Jim’s Mold-A-Rama page
Mold-A-Rama collecting is a lot of fun, but the resources on the Internet are rather sparse. Many websites that purport to be complete listings are woefully out-of-date.
I will never be able to compile a complete listing of Mold-A-Rama designs, locations or colors. Nonetheless, I have decided to post parts of my collection to help give a more complete picture of the toys that are available. More will be posted as I photograph the collection. Worth noting: there are no Mold-A-Rama machines at Disney World or Disneyland.
July 2019 – Henry Ford Museum
March 2019 – Stahl Automotive Collection
October 2018 – original “Disneyland” machines at Volo Auto Museum
Willis Tower (formerly the Sears Tower) has two Mold-A-Rama machines in its arcade. The arcade is between two gift shops at the exit to the Sky Deck attraction in the 2nd-level basement. Follow the signs to the Sky Deck attraction entrance, and then ask to visit the gift shop. You will pass through security and then be escorted (free of charge) to the gift shop area. Pass through the gift shop to reach the arcade.
The MARs are $3 each. Designs: blue Chicago skyline, and black Willis Tower. Info accurate as of April 29, 2019.
An automobile museum north of Detroit has an inoperable Mold-A-Rama machine in a corner of its main display room. It has a red Messerschmitt Cabine model in the display panel.
This transportation museum northwest of Chicago has two original World’s Fair/Disneyland machines. The Mickey Mouse machine is out of order (apparently permanently). The Goofy machine is still operating, and sells the toys for $5 each. The underside of the Goofy toy has inscribed in its base “Moldville.com est 2011.”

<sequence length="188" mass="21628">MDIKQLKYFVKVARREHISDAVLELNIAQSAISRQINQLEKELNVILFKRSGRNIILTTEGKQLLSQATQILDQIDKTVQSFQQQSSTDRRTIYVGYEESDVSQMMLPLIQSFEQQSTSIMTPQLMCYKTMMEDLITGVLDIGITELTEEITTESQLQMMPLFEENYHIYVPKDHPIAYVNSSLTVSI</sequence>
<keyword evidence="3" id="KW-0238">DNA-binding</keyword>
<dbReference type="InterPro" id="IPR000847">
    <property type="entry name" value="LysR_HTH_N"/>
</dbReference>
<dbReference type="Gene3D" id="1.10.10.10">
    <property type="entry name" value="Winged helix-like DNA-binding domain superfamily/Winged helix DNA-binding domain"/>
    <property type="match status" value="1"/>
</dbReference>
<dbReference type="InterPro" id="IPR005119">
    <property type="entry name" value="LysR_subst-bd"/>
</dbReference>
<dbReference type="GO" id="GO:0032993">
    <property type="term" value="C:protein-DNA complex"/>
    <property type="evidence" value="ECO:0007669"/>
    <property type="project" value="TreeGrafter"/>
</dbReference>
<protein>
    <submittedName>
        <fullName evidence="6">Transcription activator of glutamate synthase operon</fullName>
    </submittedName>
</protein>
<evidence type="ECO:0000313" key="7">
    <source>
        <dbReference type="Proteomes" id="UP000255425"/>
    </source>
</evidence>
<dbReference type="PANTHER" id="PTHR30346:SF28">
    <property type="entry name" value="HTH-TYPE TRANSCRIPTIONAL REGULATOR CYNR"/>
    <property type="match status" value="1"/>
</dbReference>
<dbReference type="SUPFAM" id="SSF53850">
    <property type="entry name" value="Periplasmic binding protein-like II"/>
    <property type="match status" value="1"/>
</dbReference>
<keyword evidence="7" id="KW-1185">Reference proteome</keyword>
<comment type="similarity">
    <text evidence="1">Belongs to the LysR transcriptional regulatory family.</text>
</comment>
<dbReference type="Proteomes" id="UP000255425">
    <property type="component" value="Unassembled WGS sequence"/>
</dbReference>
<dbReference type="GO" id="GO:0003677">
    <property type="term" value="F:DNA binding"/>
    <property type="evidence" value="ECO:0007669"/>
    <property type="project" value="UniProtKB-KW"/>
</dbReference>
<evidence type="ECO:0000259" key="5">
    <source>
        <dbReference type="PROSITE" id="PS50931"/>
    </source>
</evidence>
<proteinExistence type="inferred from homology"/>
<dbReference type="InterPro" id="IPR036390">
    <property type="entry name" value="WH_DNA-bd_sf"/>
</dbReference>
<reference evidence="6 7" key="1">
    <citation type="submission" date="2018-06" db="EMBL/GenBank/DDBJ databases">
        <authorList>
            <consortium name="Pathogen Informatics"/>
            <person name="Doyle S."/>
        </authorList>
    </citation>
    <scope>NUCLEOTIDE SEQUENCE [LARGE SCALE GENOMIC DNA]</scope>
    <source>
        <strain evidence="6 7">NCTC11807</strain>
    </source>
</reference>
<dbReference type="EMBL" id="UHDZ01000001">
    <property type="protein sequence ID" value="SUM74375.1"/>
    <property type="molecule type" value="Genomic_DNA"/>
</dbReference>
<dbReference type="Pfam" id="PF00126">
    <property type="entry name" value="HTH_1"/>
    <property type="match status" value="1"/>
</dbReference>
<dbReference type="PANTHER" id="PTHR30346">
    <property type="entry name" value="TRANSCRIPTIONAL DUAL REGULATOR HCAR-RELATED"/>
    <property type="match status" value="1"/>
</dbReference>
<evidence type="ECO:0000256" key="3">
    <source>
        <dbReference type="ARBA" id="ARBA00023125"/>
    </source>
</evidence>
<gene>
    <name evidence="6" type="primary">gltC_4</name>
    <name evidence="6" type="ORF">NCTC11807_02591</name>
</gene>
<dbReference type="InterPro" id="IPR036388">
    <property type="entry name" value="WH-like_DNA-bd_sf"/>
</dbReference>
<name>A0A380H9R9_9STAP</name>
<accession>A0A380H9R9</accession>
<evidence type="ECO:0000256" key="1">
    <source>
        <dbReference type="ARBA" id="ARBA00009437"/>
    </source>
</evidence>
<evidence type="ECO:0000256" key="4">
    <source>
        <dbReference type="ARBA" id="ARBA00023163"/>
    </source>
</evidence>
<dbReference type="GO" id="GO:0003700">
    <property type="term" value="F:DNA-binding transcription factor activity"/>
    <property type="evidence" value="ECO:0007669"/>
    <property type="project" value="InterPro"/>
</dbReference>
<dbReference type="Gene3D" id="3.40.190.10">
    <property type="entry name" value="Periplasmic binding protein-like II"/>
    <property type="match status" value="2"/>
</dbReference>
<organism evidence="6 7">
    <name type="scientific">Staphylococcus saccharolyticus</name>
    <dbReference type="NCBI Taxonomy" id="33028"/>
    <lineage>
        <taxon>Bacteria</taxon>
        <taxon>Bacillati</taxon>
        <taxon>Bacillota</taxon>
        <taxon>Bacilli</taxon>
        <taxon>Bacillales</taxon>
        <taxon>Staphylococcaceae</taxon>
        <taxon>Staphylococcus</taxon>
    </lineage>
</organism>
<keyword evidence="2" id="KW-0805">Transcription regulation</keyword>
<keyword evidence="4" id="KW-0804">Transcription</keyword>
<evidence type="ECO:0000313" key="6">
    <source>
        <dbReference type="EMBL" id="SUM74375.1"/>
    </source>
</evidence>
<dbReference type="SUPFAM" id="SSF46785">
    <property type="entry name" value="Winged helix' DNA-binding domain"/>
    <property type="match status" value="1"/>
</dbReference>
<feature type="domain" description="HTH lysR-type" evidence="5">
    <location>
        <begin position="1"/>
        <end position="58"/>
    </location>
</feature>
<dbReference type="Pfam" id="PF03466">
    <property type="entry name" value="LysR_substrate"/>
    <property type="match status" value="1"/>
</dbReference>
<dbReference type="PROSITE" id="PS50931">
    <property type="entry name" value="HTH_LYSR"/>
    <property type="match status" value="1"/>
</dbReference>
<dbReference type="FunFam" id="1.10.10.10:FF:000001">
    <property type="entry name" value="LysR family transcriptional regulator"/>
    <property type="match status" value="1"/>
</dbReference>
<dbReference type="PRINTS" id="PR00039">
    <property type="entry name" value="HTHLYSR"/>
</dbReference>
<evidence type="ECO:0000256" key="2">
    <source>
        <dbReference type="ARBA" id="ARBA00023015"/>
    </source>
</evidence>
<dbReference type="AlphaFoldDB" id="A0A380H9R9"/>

I visited in August 2018. According to a video on YouTube, the mold is switched every 6 months or so. My son visited in January 2019, though, and both machines had the same designs as in August 2018, and both were out of order.
The machines were originally located at the 1964-1965 New York World’s Fair. They were never at Disneyland, though – the Disneyland name was only used to promote the park at the fair. The machines also include original painted Marx figures that were used to dress up the display. Those are not Mold-A-Rama figures. On occasion they can be found on Ebay.
The Mickey mold is broken, so the machine is out of order.
The toy appears to be the same as one I have in my collection from an unknown source,
pictured at the bottom of this page.
Third Man Records is a record label owned by musician Jack White of The White Stripes. He opened a retail store in Detroit on Black Friday (November 27) 2015. Among the novelty machines in the store – which also serves as a museum and includes a record manufacturing plant – is a Mold-A-Rama machine. It takes 3 dollar tokens (sold at the sales counter) and produces a very large truck representing the record label’s mobile record store.
There is reportedly a Mold-A-Rama at the Nashville Tennessee branch of the store, too. That machine made red guitars when the Novelties Lounge portion of the store opened in 2012.
This sample was harvested on November 28, 2015 – the second day of operation.
UPDATE: NOVEMBER 2016: The truck mold was so big that the machine kept malfunctioning, creating toys that didn’t have enough plastic. In 2016 the store replaced the mold with a smaller truck that has a better success rate. They also changed the faceplate of the machine to change the Mold-A-Rama name to Wax-O-Matic, as shown in the “2016 photos” below. The new version was purchased on November 26, 2016.